At the July 25 committee meeting, council member Esther Kiaaina spoke about a large-scale home in her district on Lilipuna Road, which her constituents say was constructed without a building permit and special management area review.

“And in an egregious circumstance like that, they need to tear the house down,”  she said.

In a phone call Sunday, Kiaaina said, “The fines today are miniscule. Tearing down a home should be one of the tools readily available to DPP to remedy a wrong.”

As mentioned before, the city already has the power to do that, but Dos Santos-Tam says a new ordinance would for the first time make explicit in city statute the will of the council to demolish structures when prior citations fail.

The only time I have personally seen a Honolulu county official order an illegal structure to be torn down was in 1989 when John Whalen, then director of the cityʻs Land Utilization Department ordered Pleasant Travel Service Inc., the owner of a luxury home at 4949 Kahala Ave., to tear down the homeʻs high pitched roof.

Honolulu Star-Bulletin 1989 Monster Houses torn down Denby Fawcett column
A 1989 article about an instance when city officials ordered part of a building torn down because of violations. (Honolulu Star-Bulletin/

The builder of the home had ignored the cityʻs many warnings and failed to use the time he was given to correct the violation of both a roof and a fence that were too high. When the owner asked for an after-the-fact variance, Whalen denied it.

On the day of the demolition, Whalen invited all the local TV news stations to come and film it to make sure other home builders got the message.

There is a  yearning today for such a direct, no-nonsense approach to upholding the law.

Yet, Dos Santos-Tam says the council will move cautiously before adding a demolition amendment to Bill 44.

Bill 44 goes before the full council on Aug. 9, then will return to the Committee on Executive Matters and Legal Affairs on Aug. 22 when Dos Santos-Tam hopes to make the amendments.

Considerations about the bill going forward will include finding out if it duplicates what is already in state law and if it will create unintended consequences.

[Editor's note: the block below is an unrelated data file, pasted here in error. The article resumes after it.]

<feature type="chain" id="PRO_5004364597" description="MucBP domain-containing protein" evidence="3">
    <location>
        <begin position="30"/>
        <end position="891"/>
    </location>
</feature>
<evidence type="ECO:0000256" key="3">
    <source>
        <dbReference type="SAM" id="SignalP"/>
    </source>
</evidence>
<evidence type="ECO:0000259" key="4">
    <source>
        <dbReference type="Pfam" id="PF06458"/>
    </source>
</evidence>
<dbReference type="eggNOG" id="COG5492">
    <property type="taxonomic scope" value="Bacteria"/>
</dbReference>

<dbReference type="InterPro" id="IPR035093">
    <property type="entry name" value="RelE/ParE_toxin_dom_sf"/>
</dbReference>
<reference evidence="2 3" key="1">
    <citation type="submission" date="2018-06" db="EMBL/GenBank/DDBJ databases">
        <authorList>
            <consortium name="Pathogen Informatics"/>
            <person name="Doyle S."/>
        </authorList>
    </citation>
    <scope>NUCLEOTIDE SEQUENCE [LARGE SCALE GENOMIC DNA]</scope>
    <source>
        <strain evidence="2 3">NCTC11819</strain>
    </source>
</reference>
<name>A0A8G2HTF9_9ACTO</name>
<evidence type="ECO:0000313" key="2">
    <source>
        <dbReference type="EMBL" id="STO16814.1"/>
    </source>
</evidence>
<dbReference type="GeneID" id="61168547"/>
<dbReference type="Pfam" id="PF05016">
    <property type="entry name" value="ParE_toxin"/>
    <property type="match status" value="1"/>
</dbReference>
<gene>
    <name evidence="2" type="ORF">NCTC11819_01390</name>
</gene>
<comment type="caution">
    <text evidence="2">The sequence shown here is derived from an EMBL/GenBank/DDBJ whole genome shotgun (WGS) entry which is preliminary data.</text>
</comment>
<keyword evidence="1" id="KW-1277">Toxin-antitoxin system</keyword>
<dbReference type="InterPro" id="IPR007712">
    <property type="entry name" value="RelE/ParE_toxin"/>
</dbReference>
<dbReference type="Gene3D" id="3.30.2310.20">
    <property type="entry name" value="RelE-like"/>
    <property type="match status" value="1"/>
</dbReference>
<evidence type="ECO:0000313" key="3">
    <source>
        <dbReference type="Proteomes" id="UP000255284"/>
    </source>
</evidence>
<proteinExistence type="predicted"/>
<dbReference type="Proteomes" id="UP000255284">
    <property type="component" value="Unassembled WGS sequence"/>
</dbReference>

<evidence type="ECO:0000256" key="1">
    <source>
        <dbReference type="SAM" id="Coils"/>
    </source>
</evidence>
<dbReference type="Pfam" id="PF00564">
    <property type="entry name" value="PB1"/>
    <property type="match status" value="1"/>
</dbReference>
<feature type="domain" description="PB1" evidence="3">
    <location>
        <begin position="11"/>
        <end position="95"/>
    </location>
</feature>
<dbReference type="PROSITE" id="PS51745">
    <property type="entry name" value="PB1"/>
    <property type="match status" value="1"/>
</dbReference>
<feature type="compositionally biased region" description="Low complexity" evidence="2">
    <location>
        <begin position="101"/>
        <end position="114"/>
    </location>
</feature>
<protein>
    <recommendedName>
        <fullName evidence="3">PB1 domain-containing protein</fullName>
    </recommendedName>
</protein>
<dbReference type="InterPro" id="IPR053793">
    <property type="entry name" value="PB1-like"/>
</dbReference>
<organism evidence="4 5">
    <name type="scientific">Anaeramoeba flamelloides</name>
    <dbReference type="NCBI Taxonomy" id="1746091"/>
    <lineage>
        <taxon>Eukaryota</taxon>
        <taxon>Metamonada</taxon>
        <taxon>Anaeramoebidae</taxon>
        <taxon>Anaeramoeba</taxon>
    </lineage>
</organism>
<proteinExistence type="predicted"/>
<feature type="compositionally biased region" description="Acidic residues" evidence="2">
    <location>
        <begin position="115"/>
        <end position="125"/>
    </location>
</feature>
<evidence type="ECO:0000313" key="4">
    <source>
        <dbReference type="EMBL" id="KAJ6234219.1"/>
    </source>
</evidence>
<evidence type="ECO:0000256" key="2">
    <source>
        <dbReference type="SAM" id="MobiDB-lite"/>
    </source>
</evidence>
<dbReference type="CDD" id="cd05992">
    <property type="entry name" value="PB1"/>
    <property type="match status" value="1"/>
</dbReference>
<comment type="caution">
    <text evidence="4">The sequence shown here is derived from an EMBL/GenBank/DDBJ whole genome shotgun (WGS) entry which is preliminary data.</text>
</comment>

“And, most importantly: will it actually work?” Dos Santos-Tam says.

Kiaaina says additional sanctions such as a demolition clause may require a separate bill.

The full council will hold a final vote on Sept. 6.

“There is a process, but we can’t let the fear of the process stop us from trying our best. We can’t keep having the attitude of ʻno can,’ we must keep pushing forward,” says Dos Santos-Tam.

The time is over for pussyfooting. Please push forward boldly.

Read this next:

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About the Author

Denby Fawcett

Denby Fawcett is a longtime Hawaii television and newspaper journalist, who grew up in Honolulu. Her book, Secrets of Diamond Head: A History and Trail Guide is available on Amazon. Opinions are the author's own and do not necessarily reflect Civil Beat's views.

Latest Comments (0)

Given the 50+ year suffering of the homeless, that's very elitist.

prohuman · 1 month ago

100% is favor of this. Scofflaws are gonna scoff at miniscule slap-on-the-wrist penalties. Need to hit them in the wallet to make them obey the laws.

CBsupporter · 1 month ago

As long as we are looking at history, perhaps we should be looking at the origins of the Board of Water Supply? Why is it separated from city hall? Maybe the example of the BWS needs to be replicated in some other departments like DPP?

Thrasybulus_of_Athens · 1 month ago